NASCAR reinstates Kurt Busch; grants him waiver for Chase

In this Wednesday, Feb. 18, 2015 photo, Kurt Busch stands in his garage during a practice session for the Daytona 500 NASCAR Sprint Cup Series auto race at Daytona International Speedway, in Daytona Beach, Fla. In a stunning move just two days before the season-opening Daytona 500, NASCAR suspended Busch indefinitely on Friday, Feb. 20, after a judge said the former champion almost surely strangled and beat an ex-girlfriend last fall and there was a "substantial likelihood" of more domestic violence from him in the future. (AP Photo/Terry Renna)

CHARLOTTE, N.C. (AP) — Kurt Busch was cleared Wednesday to get back in his race car and attempt to rebuild a career that was halted two days before the Daytona 500 when NASCAR suspended him for allegedly assaulting his ex-girlfriend.

Busch missed the season’s first three races during the suspension, the third of his career. In reinstating the 2004 champion, NASCAR ruled he will be eligible for the title-deciding Chase should he qualify. He will return to competition this weekend at Phoenix International Raceway in the No. 41 Chevrolet for Stewart-Haas Racing.

Still, he remains on indefinite probation. “We have made it very clear to Kurt Busch our expectations for him moving forward, which includes participation in a treatment program and full compliance with all judicial requirements as a result of his off-track behavior,” NASCAR executive vice president Steve O’Donnell said.

Busch was suspended Feb. 20 when a Delaware judge ruled he likely assaulted ex-girlfriend Patricia Driscoll in his motorhome in September at Dover International Speedway. He lost two rounds of appeals on the eve of the season-opening Daytona 500.

Last week, the Delaware attorney general declined to charge Busch for the incident with Driscoll, a move O’Donnell said “removed a significant impediment” to Busch’s reinstatement. Busch has also complied with NASCAR’s reinstatement requirements, the terms of which have not been disclosed.

“He has fully complied with our reinstatement program during his suspension and the health care expert who conducted his evaluation recommended his immediate return,” O’Donnell said.

Driscoll questioned NASCAR’s decision to make Busch championship-eligible this season.

“I’m deeply concerned about the message NASCAR is sending by letting him compete for the championship after he was found by a judge to have committed an act of domestic violence,” Driscoll said in a statement. “But I am gratified, at least, that NASCAR’s decision comes with the mandatory condition that he follow through on the treatment he so clearly needs.”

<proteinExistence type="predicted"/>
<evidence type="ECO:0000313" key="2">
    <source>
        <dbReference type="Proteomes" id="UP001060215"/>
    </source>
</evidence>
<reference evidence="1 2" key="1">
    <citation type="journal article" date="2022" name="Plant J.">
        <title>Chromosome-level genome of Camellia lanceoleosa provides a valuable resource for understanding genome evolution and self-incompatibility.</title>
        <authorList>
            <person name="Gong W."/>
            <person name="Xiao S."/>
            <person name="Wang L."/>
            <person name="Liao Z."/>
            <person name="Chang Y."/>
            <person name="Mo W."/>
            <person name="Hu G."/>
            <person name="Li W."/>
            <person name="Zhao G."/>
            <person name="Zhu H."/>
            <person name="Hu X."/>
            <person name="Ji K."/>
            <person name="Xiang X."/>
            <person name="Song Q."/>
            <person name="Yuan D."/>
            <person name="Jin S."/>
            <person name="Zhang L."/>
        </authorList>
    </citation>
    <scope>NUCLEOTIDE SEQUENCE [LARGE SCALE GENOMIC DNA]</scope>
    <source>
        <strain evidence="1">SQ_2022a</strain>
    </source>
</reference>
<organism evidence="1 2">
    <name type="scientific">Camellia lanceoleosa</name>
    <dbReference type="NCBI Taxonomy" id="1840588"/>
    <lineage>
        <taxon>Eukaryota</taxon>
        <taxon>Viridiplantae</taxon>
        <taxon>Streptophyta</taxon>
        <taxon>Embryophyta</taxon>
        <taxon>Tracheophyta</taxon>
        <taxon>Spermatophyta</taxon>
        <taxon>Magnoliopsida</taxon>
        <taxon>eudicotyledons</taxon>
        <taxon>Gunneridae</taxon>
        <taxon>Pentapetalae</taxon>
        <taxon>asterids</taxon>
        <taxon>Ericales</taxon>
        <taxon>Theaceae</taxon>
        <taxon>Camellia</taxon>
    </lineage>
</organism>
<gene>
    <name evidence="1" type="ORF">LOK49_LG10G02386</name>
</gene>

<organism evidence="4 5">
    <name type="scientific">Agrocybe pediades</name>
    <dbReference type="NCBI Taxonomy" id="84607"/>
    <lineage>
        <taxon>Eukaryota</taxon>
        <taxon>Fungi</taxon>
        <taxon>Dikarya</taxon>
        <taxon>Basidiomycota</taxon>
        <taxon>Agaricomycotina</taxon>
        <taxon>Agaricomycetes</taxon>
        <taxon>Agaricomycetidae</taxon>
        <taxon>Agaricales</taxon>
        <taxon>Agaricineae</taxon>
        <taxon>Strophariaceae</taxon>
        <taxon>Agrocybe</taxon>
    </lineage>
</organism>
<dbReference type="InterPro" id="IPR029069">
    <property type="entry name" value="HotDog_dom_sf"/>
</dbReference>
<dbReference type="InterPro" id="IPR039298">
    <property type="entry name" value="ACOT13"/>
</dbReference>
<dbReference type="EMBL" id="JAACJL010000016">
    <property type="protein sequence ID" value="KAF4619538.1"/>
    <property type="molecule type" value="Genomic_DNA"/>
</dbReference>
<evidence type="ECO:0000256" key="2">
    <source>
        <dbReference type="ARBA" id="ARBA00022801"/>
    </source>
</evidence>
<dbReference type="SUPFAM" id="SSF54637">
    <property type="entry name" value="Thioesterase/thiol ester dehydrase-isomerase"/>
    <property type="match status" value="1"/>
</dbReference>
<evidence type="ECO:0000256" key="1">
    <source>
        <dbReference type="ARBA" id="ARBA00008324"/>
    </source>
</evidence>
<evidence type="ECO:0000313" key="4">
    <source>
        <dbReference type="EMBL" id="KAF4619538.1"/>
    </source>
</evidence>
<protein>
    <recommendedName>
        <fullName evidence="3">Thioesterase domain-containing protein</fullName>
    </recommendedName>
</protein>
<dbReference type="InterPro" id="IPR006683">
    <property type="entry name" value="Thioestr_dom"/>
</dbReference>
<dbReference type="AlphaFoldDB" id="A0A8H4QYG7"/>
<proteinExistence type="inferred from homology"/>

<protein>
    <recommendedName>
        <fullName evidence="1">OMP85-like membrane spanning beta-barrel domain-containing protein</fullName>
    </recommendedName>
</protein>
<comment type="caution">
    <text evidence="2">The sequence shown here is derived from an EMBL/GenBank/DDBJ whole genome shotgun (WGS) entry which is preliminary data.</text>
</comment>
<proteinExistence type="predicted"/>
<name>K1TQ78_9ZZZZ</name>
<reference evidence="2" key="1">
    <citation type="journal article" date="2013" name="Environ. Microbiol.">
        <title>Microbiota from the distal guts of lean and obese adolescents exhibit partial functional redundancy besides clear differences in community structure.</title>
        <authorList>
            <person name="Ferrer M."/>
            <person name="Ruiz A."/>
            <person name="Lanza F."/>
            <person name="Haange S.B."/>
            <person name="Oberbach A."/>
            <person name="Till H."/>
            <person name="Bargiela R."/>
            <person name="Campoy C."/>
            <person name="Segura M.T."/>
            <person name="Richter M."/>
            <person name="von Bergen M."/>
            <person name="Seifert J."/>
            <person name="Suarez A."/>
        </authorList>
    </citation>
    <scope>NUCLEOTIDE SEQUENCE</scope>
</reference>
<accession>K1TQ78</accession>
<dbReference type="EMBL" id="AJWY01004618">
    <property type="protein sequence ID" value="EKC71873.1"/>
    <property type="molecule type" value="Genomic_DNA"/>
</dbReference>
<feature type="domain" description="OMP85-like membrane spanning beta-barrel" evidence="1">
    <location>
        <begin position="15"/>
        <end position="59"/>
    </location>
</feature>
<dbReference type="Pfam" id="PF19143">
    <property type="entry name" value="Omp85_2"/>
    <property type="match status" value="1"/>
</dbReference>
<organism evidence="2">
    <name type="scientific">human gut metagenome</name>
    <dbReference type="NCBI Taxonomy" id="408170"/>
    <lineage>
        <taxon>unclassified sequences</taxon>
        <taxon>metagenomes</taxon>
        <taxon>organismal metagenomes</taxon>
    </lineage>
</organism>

SHR general manager Joe Custer credited Busch for working with NASCAR toward reinstatement.

“He has taken this path seriously, which allowed him to return to our race team,” Custer said. “With his reinstatement and the conclusion by the Delaware Attorney General to not file charges, our focus is on the future.”

Busch’s return was also cleared by Chevrolet, which had suspended its relationship with Busch. SHR is a Chevrolet team, and Jim Campbell, vice president of performance vehicles and motorsports, said the manufacturer “will continue to monitor the situation.”

Team co-owner Gene Haas had indicated on Sunday the team’s top concern was Busch’s championship eligibility.

The new Chase for the Sprint Cup championship format introduced last season gives drivers an automatic berth into the 16-driver field with a victory during the regular season. But, a driver must be ranked inside the top 30 in points to use that automatic berth.

Busch currently has no points in the No. 41 Chevrolet, a car Haas pays for out of pocket specifically for Busch.

It was Haas who gave Busch the opportunity to resurrect his career as one of the most talented drivers in NASCAR. The 36-year-old has a history of blowups on and off the track that date back to his rookie season. He was suspended in 2012 by NASCAR for threatening a reporter, and parked for the final two races of the 2005 season by Roush-Fenway Racing after he was pulled over by police in Arizona.

Haas, wanting a driver who could take his machine tool manufacturing company to victory lane, offered Busch a ride in a new fourth car at SHR when Busch found himself driving for low-budget teams. Busch was fired at the end of 2011 by Roger Penske for a series of on- and off-track incidents, and he spent two seasons driving for low-budget teams before Haas extended the olive branch.

Busch has 25 career wins, but only one since 2011. It came last year, his first season with SHR, and qualified him for the Chase. Driscoll alleged the assault occurred two days before the third Chase race, when Busch was in danger of being eliminated from the field. He was indeed knocked out of the Chase that weekend.

Busch still must comply with guidelines set by Family Court Commissioner David Jones, who granted the no-contact order for Driscoll that led to his Feb. 20 suspension, two days before the season-opening race at Daytona. Jones wrote in his opinion that he believed there’s real possibility Busch will lash out again and has a propensity to lose control in response to disappointing or frustrating situations involving racing.

Jones ordered Busch to be evaluated to see if there is a “treatable mental health condition.” He also said Busch must follow any suggested treatment plans. Busch is appealing Jones’ ruling.

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